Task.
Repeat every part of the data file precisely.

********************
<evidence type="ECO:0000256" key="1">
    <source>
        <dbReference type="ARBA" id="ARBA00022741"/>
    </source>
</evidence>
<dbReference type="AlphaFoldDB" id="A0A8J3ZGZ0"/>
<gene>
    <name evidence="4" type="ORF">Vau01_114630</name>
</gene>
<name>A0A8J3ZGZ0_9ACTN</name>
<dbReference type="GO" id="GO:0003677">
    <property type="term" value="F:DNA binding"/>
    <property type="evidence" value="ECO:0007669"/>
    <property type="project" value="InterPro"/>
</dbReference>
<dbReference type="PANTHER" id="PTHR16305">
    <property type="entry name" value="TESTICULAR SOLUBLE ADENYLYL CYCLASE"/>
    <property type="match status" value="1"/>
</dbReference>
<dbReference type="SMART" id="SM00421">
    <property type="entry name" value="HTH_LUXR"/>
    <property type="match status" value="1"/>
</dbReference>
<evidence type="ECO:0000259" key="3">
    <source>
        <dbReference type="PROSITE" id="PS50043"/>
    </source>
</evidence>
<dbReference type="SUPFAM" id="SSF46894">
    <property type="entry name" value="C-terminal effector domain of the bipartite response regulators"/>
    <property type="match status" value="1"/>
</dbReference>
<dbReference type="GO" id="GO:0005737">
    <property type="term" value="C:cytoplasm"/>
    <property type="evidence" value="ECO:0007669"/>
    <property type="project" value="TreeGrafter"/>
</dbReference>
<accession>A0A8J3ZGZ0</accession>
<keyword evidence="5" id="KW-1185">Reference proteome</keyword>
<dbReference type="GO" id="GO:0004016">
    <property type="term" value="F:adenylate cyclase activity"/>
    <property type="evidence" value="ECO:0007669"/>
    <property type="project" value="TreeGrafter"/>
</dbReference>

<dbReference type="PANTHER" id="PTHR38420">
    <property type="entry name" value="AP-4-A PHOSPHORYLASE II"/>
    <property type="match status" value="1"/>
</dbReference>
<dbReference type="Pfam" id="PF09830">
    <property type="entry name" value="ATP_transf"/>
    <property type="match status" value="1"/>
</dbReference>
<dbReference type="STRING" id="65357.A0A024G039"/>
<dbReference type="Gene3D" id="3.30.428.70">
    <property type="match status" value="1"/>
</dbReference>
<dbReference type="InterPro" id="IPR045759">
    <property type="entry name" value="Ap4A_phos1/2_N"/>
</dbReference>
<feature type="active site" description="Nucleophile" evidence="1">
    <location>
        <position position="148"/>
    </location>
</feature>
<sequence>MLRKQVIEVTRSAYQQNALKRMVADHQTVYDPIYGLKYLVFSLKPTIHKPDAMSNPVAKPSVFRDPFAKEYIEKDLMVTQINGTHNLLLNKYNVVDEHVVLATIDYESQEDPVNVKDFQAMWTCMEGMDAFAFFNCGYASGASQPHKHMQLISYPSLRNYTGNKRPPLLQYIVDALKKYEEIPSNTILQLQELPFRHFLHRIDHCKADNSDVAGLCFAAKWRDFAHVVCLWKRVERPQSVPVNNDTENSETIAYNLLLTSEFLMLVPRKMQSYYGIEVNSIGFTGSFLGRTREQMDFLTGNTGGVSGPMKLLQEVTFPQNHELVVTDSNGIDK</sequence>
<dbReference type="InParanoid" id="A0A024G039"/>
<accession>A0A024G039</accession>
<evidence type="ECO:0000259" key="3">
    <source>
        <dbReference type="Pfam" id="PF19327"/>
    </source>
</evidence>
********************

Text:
<evidence type="ECO:0000256" key="1">
    <source>
        <dbReference type="ARBA" id="ARBA00022741"/>
    </source>
</evidence>
<dbReference type="AlphaFoldDB" id="A0A8J3ZGZ0"/>
<gene>
    <name evidence="4" type="ORF">Vau01_114630</name>
</gene>
<name>A0A8J3ZGZ0_9ACTN</name>
<dbReference type="GO" id="GO:0003677">
    <property type="term" value="F:DNA binding"/>
    <property type="evidence" value="ECO:0007669"/>
    <property type="project" value="InterPro"/>
</dbReference>
<dbReference type="PANTHER" id="PTHR16305">
    <property type="entry name" value="TESTICULAR SOLUBLE ADENYLYL CYCLASE"/>
    <property type="match status" value="1"/>
</dbReference>
<dbReference type="SMART" id="SM00421">
    <property type="entry name" value="HTH_LUXR"/>
    <property type="match status" value="1"/>
</dbReference>
<evidence type="ECO:0000259" key="3">
    <source>
        <dbReference type="PROSITE" id="PS50043"/>
    </source>
</evidence>
<dbReference type="SUPFAM" id="SSF46894">
    <property type="entry name" value="C-terminal effector domain of the bipartite response regulators"/>
    <property type="match status" value="1"/>
</dbReference>
<dbReference type="GO" id="GO:0005737">
    <property type="term" value="C:cytoplasm"/>
    <property type="evidence" value="ECO:0007669"/>
    <property type="project" value="TreeGrafter"/>
</dbReference>
<accession>A0A8J3ZGZ0</accession>
<keyword evidence="5" id="KW-1185">Reference proteome</keyword>
<dbReference type="GO" id="GO:0004016">
    <property type="term" value="F:adenylate cyclase activity"/>
    <property type="evidence" value="ECO:0007669"/>
    <property type="project" value="TreeGrafter"/>
</dbReference>

<dbReference type="PANTHER" id="PTHR38420">
    <property type="entry name" value="AP-4-A PHOSPHORYLASE II"/>
    <property type="match status" value="1"/>
</dbReference>
<dbReference type="Pfam" id="PF09830">
    <property type="entry name" value="ATP_transf"/>
    <property type="match status" value="1"/>
</dbReference>
<dbReference type="STRING" id="65357.A0A024G039"/>
<dbReference type="Gene3D" id="3.30.428.70">
    <property type="match status" value="1"/>
</dbReference>
<dbReference type="InterPro" id="IPR045759">
    <property type="entry name" value="Ap4A_phos1/2_N"/>
</dbReference>
<feature type="active site" description="Nucleophile" evidence="1">
    <location>
        <position position="148"/>
    </location>
</feature>
<sequence>MLRKQVIEVTRSAYQQNALKRMVADHQTVYDPIYGLKYLVFSLKPTIHKPDAMSNPVAKPSVFRDPFAKEYIEKDLMVTQINGTHNLLLNKYNVVDEHVVLATIDYESQEDPVNVKDFQAMWTCMEGMDAFAFFNCGYASGASQPHKHMQLISYPSLRNYTGNKRPPLLQYIVDALKKYEEIPSNTILQLQELPFRHFLHRIDHCKADNSDVAGLCFAAKWRDFAHVVCLWKRVERPQSVPVNNDTENSETIAYNLLLTSEFLMLVPRKMQSYYGIEVNSIGFTGSFLGRTREQMDFLTGNTGGVSGPMKLLQEVTFPQNHELVVTDSNGIDK</sequence>
<dbReference type="InParanoid" id="A0A024G039"/>
<accession>A0A024G039</accession>
<evidence type="ECO:0000259" key="3">
    <source>
        <dbReference type="Pfam" id="PF19327"/>
    </source>
</evidence>